I might not have this story entirely right, but I seem to think that my grandmother, mother of my mother, had a policy before she got married of never saying no to a dance.
I guess it was wartime, and saying yes to everyone, especially people in the Forces, was almost noble because it might have been their last dance. It cost her nothing to be a sweet and pretty dance partner so why not give someone that pleasure?
I also seem to think that the one man she did refuse, ended up being my granddad…
In some ways I like this as a policy, and have tried to adopt it for myself – if someone asks me on a date, as long as I don’t feel sick at the thought, or that it’s a terrible idea, I’ll say yes. After all, if they’ve had the guts and courage to ask you, the least you can do is look pretty and be a nice companion for them for the evening. Which now I’ve typed it looks a bit patronising, but in essence, I’m promising myself not to write anyone off before they’ve had a fair shot.
It also works quite well for me, because I am practically incapable of saying no to a direct request. Ask me in a roundabout way, hint a something, be a little bit tentative or obscure, even give me time to think it over, and I’ll almost definitely talk myself out of whatever it is, and say no.
Give me no time to think, ask me outright, brook no opposition, and even if it’s the worst idea in the world, I’ll probably say yes. This, in fact, is how most of my relationships with members of the opposite sex have begun: I wasn’t interested, they were direct and relentless, I was won over.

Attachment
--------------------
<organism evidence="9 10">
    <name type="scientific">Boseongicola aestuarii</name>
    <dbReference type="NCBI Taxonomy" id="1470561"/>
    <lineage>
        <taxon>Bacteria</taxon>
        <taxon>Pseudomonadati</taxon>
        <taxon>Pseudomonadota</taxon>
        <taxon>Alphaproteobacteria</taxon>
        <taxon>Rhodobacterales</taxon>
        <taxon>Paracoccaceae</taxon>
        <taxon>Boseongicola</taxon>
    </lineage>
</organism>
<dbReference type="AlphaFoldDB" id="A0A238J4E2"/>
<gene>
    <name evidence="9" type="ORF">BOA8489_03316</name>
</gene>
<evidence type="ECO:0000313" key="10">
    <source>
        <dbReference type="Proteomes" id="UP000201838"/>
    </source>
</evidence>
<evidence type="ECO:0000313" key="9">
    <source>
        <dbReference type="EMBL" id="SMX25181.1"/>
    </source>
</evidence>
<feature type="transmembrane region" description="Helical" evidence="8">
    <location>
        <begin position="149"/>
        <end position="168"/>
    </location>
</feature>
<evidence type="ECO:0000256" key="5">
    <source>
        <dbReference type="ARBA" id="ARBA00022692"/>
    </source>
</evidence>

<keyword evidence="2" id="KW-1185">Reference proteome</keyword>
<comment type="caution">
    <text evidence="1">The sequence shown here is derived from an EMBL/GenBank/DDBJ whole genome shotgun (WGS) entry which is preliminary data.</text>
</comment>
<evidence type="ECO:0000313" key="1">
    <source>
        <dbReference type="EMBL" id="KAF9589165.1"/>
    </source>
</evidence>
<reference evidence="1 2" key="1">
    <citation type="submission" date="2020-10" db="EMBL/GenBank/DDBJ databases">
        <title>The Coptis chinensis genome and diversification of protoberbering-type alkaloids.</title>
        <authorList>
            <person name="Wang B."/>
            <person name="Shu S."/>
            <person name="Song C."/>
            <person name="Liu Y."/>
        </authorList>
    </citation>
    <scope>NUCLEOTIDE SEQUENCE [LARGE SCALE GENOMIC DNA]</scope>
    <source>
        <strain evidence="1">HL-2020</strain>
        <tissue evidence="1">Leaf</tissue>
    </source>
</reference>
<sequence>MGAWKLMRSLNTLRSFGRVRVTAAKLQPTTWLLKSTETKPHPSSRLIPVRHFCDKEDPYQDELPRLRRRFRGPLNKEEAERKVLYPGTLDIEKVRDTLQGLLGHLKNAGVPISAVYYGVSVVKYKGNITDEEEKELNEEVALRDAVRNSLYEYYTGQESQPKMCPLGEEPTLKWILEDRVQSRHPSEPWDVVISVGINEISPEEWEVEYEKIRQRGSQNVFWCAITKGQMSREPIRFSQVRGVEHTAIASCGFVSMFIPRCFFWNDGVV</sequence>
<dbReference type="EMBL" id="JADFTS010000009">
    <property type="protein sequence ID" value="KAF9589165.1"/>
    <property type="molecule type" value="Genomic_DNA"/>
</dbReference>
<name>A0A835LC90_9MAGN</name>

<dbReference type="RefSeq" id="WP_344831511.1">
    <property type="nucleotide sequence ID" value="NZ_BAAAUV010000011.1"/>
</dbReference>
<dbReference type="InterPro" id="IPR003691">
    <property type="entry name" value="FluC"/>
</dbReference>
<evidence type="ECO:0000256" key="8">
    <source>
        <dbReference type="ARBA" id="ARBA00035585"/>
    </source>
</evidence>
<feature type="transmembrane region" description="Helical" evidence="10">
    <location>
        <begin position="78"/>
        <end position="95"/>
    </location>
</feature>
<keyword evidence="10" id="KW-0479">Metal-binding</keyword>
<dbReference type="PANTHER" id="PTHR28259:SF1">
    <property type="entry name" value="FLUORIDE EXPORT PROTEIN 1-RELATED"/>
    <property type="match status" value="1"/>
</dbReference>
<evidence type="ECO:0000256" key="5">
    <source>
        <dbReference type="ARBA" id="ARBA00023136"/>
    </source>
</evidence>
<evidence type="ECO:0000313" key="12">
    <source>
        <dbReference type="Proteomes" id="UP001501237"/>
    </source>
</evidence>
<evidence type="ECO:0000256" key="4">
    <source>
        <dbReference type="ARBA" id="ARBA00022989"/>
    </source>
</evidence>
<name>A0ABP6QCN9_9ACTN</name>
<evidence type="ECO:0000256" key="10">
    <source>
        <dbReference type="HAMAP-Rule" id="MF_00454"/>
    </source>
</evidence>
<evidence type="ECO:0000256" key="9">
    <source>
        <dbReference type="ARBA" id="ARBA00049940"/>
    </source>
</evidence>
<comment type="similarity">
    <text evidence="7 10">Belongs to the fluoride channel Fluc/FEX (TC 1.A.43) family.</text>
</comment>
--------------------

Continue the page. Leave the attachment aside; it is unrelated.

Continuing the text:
It also meant I never got to negotiate the terms of the arrangement, and so when it came to the end of those relationships, the guys brooked no opposition to it ending then either.
‘I don’t think this is working and I think we should finish it,’ they would say. ‘What do you think?’
‘Yes,’ I’d answer, even if everything inside was screaming ‘NO! You’ll break my heart and ruin my life and how dare you do this to me?!’
‘Yes, I think you’re right…’
Spectacular failure to use the word no…
But having a ‘yes’ attitude to life is generally good, I hope. It means you’ll take risks and explore avenues and opportunities first, before closing them off. But only in moderation – and sometimes saying yes opens a whole can of worms that makes no even harder to say.
But then again, maybe the guy I say no to, like my grandmother, will be the man I ultimately end up saying yes to.